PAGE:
THE AVENGERS #126 (1974)

The first five pages of this issue are devoted to the complicated relationship issues at the mansion: Swordsman is with Mantis, but while kissing him she is thinking of Vision, who is also thinking of Mantis, but who is being watched by Scarlet Witch, who decides to get sexy to steal her man(droid).  By the end of the issue, Wanda just gets mad and insists that Vision make a choice between her and Mantis, and he responds in a very macho manner by telling her to pull herself together.

He says he doesn’t know how to be human, but that’s pretty typical, I’d say, of many men.

There’s also a fight involving Solaar and Klaw, but like the best Marvel books, it’s much less interesting than the personal issues.  I note that the Avengers do fight a bunch of animals, but I’m not adding my tag about superheroes punching animalsbecause the animals are actually sound creations from Klaw, and are not real.

Cap’s cynicism from his own title starts to show up in The Avengers…Soon, he would become Nomad: Man Without a Country–an idea also created by Steve Englehart, who was writing both titles.  Later he would even create West Coast Avengers.  Truly, he was the Brian Michael Bendis of his day.  And yet, he seems to be entirely forgotten these days.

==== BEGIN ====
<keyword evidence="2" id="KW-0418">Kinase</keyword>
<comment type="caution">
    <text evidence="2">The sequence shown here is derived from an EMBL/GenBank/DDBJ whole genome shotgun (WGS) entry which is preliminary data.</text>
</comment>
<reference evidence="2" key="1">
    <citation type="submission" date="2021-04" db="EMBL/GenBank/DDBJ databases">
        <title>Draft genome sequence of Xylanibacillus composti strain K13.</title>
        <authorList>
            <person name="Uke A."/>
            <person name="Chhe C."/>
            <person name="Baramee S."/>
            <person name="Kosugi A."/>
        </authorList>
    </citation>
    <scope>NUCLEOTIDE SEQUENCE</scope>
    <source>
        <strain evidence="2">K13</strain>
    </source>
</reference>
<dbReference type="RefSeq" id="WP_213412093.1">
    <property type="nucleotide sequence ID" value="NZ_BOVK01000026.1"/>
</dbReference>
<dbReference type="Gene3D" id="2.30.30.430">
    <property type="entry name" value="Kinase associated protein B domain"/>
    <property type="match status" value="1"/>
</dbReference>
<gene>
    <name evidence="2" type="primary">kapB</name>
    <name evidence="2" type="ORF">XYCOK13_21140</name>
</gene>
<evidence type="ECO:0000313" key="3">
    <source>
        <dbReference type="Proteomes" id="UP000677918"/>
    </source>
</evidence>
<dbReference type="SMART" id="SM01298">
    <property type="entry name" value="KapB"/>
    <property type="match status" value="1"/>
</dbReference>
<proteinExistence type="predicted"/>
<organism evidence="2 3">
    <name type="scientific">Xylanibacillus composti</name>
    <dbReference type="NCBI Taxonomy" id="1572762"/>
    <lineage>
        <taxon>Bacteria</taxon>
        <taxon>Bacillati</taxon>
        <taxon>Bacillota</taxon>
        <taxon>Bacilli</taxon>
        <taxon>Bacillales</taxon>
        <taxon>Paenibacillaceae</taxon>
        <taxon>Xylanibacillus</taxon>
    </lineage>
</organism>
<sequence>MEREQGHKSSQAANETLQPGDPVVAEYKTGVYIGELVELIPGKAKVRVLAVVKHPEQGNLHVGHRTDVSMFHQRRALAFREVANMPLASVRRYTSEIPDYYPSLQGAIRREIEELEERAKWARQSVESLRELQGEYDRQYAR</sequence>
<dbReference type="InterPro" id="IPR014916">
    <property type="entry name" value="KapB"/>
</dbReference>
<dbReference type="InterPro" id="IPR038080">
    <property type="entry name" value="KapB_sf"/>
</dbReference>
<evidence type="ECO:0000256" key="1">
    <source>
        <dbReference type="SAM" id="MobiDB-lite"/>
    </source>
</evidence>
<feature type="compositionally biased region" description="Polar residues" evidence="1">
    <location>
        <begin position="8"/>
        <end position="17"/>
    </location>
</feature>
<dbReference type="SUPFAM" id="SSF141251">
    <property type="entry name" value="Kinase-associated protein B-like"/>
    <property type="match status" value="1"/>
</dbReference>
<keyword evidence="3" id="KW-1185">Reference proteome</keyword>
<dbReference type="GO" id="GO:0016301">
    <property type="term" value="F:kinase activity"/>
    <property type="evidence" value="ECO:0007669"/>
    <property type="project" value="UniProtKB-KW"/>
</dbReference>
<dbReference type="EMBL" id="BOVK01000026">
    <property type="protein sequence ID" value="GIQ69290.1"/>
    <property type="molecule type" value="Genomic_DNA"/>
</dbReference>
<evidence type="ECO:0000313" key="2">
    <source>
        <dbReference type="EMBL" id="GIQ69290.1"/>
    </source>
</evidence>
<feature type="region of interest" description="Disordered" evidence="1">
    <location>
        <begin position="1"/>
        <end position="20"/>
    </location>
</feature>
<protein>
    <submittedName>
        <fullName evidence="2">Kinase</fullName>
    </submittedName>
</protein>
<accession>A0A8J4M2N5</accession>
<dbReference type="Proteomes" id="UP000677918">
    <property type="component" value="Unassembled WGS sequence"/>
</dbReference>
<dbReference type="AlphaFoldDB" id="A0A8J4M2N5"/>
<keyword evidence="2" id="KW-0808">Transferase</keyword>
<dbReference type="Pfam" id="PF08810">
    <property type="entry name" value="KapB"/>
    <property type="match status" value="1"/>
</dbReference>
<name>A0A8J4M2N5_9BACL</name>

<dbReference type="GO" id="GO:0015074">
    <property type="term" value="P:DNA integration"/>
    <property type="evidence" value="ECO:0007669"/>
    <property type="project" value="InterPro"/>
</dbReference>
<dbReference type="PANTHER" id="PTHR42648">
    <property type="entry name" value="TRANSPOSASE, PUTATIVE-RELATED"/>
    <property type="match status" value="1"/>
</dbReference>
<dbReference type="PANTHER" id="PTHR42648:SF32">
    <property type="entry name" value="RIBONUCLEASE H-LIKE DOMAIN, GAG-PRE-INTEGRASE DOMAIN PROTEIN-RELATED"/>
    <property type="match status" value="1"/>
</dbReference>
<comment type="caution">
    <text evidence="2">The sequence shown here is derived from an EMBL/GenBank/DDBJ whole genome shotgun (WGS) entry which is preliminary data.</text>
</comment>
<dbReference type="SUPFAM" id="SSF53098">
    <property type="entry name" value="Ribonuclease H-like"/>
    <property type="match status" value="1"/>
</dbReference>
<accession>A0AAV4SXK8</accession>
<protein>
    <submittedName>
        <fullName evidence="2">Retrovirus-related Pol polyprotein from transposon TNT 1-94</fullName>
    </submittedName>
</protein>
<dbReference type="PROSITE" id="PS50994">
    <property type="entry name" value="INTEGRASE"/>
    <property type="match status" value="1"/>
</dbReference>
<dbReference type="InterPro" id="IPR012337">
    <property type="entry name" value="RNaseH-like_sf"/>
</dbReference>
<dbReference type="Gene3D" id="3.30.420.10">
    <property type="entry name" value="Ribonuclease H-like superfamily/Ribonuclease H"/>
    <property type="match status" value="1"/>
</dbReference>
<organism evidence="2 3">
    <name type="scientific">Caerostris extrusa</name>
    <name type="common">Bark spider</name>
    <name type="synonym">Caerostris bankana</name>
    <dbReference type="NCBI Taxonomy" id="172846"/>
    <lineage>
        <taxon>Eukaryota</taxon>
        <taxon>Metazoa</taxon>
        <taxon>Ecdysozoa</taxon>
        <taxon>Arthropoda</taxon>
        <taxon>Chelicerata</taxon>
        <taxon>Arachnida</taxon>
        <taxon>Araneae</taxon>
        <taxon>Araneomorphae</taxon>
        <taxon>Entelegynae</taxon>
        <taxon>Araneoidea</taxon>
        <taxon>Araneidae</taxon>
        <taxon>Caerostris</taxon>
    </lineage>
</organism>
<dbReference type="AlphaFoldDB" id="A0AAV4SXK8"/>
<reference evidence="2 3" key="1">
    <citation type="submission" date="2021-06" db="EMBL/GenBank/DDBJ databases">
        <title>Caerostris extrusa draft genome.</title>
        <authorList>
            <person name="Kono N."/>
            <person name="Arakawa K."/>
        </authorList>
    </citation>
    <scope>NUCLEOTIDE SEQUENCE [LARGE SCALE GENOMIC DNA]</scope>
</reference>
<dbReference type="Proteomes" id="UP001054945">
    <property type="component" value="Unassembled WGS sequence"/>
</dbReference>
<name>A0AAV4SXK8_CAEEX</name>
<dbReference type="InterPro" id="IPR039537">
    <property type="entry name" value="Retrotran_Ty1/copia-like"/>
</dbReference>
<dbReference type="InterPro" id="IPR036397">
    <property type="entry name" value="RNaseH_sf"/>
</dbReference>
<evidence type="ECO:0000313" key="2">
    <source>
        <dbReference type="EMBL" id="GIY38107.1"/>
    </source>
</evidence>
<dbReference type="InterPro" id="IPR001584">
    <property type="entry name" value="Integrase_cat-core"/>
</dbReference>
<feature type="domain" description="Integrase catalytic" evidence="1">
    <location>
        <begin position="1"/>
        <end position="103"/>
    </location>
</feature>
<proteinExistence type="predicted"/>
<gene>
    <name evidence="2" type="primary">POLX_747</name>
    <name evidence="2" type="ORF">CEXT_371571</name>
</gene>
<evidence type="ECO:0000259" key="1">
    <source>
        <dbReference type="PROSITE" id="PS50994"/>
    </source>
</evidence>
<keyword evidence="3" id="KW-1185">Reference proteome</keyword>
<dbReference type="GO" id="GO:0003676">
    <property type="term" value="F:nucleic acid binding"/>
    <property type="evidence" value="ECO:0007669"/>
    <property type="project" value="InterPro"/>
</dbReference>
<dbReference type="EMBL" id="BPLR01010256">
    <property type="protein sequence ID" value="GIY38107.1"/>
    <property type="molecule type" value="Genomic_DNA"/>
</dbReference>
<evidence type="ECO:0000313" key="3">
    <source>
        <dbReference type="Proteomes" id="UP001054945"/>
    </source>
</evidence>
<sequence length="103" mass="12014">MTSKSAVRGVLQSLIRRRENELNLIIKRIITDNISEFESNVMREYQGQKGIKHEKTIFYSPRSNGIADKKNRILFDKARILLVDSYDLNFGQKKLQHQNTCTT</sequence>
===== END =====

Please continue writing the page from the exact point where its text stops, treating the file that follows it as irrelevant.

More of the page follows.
In the last panel, Captain America thinks to himself (after Black Panther announces out loud) that he will leave the team.  When Panther quits, he won’t be back until issue #150.  From here,T’Challa goes back to Africa to appear monthly in Jungle Action.  It’s kinda quaint how Marvel was concerned that having Panther appear in two books at the same time wouldn’t make sense.  I mean, Wolverine and Deadpool and Spider-Man are known to appear in over ten books at the same time, and nobody bats an eye.

Cap will be gone until #141.  Extended absences for both, but especially for Captain America who has pretty much been a mainstay for the life of the book.

Creators: Steve Englehart and Dave Cockrum.  Yeah, that’s Dave, looking agape as The Avengers fight Klaw.
Grade: B-
For the complete history of the MU, year by year, go here.

 

Related Posts

About The Author